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Lymphatic Vessels
Lymphoid System

Lymphatic Vessels

Vasa lymphatica

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The lymphatic vessels form a secondary circulation system in the human body, the lymphatic circulation. The vessels form a drainage system, usually running parallel with veins.

Afferent lymphatic vessels are formed by the coalescence of blind ended lymphatic capillaries that permeate the vast majority of tissues within the body. Lymphatic capillaries are small with a diameter of about 10–60 µm and comprise a monolayer of endothelial cells that lacks a continuous basal lamina (Margaris and Black, 2012). The unique arrangement of the endothelial cells in capillaries allows them to act as one-way valves, allowing the entry of fluid and substances (such as antigens and cells) from the extracellular spaces of connective tissues, thus producing lymph, and relaying it back to the afferent lymphatic vessels. Each lobule of the lymph node has its own associated afferent vessel. The afferent vessels open through the capsule of the lymph node and deliver lymph to the subcapsular sinus. Since each afferent vessel brings lymph from a different region of tissue and delivers it to its own lobule in the node, it is possible for each lobule to be exposed to different sets of immunological agents, such as antigens, inflammatory mediators, etc. For this reason, cortical and medullary compartments of each lobule may not be uniform in appearance (Willard-Mack, 2006). Afferent lymphatic vessels convey lymph, lymphocytes and antigen-presenting accessory or dendritic cells into the subcapsular, trabecular and medullary sinuses of lymph nodes.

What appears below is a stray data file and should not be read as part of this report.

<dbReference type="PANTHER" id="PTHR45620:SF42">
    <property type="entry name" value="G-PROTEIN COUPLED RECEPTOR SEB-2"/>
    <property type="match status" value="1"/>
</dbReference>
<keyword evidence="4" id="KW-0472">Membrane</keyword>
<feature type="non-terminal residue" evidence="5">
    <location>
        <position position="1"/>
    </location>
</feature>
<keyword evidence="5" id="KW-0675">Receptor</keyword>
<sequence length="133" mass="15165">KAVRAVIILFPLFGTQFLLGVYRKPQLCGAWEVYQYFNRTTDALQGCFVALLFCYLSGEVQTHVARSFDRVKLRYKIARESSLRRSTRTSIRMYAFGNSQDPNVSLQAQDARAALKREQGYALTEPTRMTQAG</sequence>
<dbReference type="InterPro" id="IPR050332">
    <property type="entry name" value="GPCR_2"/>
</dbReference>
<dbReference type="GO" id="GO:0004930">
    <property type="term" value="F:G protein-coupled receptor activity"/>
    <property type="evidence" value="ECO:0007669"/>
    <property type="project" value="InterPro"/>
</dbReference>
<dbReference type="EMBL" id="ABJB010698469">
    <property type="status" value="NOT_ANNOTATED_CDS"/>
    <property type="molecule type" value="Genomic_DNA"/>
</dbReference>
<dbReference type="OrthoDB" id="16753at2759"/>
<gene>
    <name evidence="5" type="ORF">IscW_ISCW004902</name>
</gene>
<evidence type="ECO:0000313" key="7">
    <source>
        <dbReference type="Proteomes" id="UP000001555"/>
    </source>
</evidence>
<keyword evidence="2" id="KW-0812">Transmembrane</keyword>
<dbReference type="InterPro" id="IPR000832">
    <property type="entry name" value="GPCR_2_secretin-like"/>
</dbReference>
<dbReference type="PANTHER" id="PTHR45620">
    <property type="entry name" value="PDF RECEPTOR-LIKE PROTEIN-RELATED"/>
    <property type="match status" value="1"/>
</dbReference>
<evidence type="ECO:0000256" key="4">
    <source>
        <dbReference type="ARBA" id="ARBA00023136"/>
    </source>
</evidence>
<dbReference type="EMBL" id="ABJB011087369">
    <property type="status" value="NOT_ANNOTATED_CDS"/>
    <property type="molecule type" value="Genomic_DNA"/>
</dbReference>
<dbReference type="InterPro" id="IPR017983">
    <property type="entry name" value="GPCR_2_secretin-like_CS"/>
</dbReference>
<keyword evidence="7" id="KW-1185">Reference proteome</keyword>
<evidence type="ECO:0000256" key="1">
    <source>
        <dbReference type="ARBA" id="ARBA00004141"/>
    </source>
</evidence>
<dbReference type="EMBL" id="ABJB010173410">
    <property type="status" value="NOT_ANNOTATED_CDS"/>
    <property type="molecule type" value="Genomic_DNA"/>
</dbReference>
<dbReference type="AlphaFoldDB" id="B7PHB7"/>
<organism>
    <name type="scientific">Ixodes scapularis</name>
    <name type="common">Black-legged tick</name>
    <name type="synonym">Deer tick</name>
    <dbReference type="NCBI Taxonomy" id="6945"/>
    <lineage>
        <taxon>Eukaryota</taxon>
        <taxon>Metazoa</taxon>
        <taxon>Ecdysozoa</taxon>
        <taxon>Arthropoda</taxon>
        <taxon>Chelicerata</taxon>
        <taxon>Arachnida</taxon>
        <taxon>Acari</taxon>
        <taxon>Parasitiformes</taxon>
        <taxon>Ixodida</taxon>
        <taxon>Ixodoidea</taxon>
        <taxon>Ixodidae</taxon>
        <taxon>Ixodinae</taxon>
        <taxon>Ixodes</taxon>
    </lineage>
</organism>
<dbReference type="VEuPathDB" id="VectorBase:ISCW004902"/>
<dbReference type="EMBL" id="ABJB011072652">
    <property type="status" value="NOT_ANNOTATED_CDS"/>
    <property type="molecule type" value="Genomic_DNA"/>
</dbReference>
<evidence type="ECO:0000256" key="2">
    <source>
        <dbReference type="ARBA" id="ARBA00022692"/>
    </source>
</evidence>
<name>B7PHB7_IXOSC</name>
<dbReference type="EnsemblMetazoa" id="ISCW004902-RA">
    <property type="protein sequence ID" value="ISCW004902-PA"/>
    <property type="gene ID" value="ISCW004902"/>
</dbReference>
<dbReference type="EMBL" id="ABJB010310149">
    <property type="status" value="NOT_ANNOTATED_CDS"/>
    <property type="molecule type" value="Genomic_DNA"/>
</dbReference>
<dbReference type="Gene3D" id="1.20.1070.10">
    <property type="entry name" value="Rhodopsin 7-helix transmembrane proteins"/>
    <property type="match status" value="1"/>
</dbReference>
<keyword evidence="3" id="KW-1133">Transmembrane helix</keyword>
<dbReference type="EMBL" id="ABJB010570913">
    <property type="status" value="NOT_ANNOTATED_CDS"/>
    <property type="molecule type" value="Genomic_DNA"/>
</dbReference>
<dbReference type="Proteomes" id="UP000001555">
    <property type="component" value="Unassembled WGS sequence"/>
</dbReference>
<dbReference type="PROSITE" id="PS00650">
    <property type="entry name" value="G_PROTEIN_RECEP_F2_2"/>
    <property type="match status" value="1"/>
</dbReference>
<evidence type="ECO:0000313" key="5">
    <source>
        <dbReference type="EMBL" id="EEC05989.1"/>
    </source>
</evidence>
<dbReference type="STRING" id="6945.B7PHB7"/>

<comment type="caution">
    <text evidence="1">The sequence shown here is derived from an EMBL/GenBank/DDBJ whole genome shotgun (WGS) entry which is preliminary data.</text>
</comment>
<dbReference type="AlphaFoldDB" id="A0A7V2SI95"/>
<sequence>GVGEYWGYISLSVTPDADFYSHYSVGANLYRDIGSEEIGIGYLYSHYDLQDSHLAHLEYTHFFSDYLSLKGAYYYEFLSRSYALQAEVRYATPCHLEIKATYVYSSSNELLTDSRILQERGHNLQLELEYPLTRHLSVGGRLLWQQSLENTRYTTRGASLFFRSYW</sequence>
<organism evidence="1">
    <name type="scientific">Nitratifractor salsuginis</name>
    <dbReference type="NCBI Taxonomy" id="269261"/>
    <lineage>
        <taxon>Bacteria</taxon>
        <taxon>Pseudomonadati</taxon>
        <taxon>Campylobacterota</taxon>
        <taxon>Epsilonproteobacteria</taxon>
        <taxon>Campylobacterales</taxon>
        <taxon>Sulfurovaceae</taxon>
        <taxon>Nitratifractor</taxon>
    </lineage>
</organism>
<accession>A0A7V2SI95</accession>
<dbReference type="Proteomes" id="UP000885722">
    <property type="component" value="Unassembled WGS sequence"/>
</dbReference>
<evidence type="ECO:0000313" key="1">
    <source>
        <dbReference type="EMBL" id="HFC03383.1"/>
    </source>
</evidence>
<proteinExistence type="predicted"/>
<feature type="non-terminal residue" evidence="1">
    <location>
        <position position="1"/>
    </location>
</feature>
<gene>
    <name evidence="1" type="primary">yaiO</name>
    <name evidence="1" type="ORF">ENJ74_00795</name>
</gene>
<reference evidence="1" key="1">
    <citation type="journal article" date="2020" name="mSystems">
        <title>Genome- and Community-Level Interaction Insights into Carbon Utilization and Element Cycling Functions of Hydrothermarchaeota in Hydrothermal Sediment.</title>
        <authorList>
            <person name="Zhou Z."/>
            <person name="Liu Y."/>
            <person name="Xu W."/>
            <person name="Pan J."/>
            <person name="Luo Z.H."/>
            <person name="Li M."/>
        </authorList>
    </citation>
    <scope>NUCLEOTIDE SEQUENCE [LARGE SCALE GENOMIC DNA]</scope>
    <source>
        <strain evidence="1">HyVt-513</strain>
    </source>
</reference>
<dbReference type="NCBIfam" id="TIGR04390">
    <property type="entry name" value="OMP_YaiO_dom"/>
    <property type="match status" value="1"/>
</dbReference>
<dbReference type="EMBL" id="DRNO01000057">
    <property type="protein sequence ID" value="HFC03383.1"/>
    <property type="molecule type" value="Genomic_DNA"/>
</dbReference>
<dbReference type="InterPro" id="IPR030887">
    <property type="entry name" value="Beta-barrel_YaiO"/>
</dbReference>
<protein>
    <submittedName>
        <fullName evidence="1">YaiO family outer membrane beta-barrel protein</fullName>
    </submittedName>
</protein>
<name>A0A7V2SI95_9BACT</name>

Efferent lymphatic vessels are composed of an internal monolayer of endothelium, surrounded by several layers of smooth muscle, supported by a continuous basal lamina. These lymphatic vessels convey lymph from the lymph node to larger lymph vessels and ducts. The large ducts drain lymph directly into the venous system.

Both afferent and efferent lymphatic vessels also play an important role in homeostasis of extracellular fluid as they drain tissue or interstitial fluid. On average, 8–12 liters of afferent lymph is produced daily, of which 4–8 liters is reabsorbed into the blood in the lymph node. The remaining four liters are transported in efferent lymphatic vessels back to the venous system directly. Accumulation of fluid results in edema of the affected area (Rovenska and Rovensky, 2011).

Each efferent vessel contains valves, which prevents the retrograde or backflow of lymph within the vessel. The valves are bi-leaflet and are composed of a thin layer of collagen between two layers of endothelial cells.

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Margaris, K. N. and Black, R. A. (2012) 'Modelling the lymphatic system: challenges and opportunities', J R Soc Interface, 9(69), pp. 601-12.

Rovenska, E. and Rovensky, J. (2011) 'Lymphatic vessels: structure and function', The Israel Medical Association Journal, 11, pp. 762-768.

Willard-Mack, C. L. (2006) 'Normal structure, function, and histology of lymph nodes', Toxicologic Pathology, 5(34), pp. 409-424.

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